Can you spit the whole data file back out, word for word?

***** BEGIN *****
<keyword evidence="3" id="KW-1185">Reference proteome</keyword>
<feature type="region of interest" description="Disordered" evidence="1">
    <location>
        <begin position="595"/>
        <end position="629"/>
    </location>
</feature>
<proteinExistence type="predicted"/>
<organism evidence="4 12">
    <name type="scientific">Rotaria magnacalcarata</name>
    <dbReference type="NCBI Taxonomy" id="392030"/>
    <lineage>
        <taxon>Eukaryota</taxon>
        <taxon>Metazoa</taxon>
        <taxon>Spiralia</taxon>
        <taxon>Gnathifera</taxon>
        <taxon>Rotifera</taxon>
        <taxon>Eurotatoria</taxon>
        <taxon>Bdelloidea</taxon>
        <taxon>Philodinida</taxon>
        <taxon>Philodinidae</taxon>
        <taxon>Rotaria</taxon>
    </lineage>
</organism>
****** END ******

<keyword evidence="3" id="KW-1185">Reference proteome</keyword>
<feature type="region of interest" description="Disordered" evidence="1">
    <location>
        <begin position="595"/>
        <end position="629"/>
    </location>
</feature>
<proteinExistence type="predicted"/>
<organism evidence="4 12">
    <name type="scientific">Rotaria magnacalcarata</name>
    <dbReference type="NCBI Taxonomy" id="392030"/>
    <lineage>
        <taxon>Eukaryota</taxon>
        <taxon>Metazoa</taxon>
        <taxon>Spiralia</taxon>
        <taxon>Gnathifera</taxon>
        <taxon>Rotifera</taxon>
        <taxon>Eurotatoria</taxon>
        <taxon>Bdelloidea</taxon>
        <taxon>Philodinida</taxon>
        <taxon>Philodinidae</taxon>
        <taxon>Rotaria</taxon>
    </lineage>
</organism>